Drought

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Drought

The Wither Hills in drought conditions.

Drought is the least spectacular but often the most persistent natural hazard to affect Marlborough. It develops relatively slowly, is long lasting and often widely dispersed in extent. Drought may be defined in many different ways. Easiest of all is by applying the concept of lack of rainfall. If agriculture is the primary concern then soil moisture deficit might be a more appropriate measure. Drought costs the community through lost economic productivity and social stress, while the environmental consequences often go unmeasured.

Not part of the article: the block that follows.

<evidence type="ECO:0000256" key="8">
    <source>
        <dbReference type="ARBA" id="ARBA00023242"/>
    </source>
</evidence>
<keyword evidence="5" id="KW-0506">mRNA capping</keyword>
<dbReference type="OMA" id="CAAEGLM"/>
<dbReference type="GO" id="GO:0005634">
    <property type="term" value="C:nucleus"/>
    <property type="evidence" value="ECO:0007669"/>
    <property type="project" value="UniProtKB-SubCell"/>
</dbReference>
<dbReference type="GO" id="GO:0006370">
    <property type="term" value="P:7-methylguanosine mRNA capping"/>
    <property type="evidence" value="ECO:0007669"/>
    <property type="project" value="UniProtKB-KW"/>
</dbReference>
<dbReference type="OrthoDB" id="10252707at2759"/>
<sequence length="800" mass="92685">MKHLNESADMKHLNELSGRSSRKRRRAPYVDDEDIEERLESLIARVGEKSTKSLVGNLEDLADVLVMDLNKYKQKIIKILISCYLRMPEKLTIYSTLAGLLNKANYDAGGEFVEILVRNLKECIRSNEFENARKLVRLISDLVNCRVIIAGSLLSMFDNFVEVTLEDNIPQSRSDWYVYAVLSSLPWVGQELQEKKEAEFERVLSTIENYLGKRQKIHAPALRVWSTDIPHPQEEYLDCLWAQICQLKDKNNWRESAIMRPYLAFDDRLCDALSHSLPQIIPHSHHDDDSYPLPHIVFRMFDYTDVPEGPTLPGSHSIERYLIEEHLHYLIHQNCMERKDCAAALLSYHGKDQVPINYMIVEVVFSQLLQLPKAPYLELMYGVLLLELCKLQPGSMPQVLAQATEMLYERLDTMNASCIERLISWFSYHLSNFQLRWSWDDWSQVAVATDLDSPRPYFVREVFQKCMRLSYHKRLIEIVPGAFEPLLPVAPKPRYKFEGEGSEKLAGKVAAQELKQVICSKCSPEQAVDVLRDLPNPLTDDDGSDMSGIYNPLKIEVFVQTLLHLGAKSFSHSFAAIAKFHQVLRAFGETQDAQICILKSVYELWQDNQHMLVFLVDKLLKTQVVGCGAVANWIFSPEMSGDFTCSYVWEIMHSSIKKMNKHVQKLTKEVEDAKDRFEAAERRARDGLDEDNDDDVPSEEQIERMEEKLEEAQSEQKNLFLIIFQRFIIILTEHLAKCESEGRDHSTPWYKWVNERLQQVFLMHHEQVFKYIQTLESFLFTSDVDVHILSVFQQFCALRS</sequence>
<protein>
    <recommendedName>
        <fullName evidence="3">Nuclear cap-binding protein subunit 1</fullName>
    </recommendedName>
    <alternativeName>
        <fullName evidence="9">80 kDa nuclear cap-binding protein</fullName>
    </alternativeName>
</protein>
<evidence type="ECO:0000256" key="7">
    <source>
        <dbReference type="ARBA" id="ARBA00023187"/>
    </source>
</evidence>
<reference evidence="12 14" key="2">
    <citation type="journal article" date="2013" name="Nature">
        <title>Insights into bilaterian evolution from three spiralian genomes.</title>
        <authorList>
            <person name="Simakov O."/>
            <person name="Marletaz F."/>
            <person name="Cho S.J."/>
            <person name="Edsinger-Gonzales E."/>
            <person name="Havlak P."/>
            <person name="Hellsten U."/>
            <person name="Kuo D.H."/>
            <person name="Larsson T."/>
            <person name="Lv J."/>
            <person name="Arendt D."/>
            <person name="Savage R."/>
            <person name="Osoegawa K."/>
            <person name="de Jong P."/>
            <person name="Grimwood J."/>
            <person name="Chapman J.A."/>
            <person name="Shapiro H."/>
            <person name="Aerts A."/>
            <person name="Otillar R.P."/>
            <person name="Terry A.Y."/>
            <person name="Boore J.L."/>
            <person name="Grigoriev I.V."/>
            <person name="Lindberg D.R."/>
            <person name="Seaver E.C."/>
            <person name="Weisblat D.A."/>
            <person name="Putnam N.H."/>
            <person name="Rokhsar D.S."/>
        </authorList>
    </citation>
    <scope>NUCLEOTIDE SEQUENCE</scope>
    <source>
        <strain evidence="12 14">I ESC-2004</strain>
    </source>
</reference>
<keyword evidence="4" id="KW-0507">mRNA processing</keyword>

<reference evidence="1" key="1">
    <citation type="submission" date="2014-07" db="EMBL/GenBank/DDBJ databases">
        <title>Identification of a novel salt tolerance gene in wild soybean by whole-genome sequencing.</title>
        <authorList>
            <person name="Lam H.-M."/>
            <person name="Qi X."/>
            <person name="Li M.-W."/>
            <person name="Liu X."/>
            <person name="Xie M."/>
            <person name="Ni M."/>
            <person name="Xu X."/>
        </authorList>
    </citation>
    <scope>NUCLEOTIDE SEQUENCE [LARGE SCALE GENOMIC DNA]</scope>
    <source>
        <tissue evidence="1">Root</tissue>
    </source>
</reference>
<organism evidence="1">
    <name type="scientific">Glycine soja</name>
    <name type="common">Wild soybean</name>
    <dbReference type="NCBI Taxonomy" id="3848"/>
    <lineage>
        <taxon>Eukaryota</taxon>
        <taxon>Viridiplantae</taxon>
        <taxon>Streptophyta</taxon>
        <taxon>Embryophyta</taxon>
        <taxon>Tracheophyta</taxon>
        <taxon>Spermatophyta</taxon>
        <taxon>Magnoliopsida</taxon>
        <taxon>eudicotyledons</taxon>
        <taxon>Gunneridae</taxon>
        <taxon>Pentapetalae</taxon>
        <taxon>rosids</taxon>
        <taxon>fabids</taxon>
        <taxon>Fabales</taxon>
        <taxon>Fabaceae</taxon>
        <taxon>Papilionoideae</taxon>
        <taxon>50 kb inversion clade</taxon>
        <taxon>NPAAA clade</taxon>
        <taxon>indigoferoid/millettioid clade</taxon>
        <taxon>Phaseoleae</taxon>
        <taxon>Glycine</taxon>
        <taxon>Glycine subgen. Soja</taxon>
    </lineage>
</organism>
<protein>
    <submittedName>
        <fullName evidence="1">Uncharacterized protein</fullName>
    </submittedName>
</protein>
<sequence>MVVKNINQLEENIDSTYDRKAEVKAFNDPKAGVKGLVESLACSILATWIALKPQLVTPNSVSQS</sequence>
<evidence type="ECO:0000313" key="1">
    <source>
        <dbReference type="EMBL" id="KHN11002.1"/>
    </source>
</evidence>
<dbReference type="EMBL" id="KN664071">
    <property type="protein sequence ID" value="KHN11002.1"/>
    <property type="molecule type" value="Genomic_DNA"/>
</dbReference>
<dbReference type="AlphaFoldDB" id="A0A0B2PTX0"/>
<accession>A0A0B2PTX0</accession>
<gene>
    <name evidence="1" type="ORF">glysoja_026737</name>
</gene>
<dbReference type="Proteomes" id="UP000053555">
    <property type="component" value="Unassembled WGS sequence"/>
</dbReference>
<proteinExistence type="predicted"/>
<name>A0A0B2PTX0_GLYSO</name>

Extreme drought conditions can also create a high risk environment for fire, even though the fire itself may not arise through natural causes. An example of this occurred in 2000 when Marlborough recorded the highest ever national fire index level. The extreme drought conditions at the time culminated in the Boxing Day fires near Ward and on the Wither Hills near Blenheim. Some 600 hectares of farmland were burnt in the Ward fire. The Wither Hills fire was much more extensive, burning some 6100 hectares and, at the time, was the largest grass fire recorded in New Zealand for the preceding 17 years.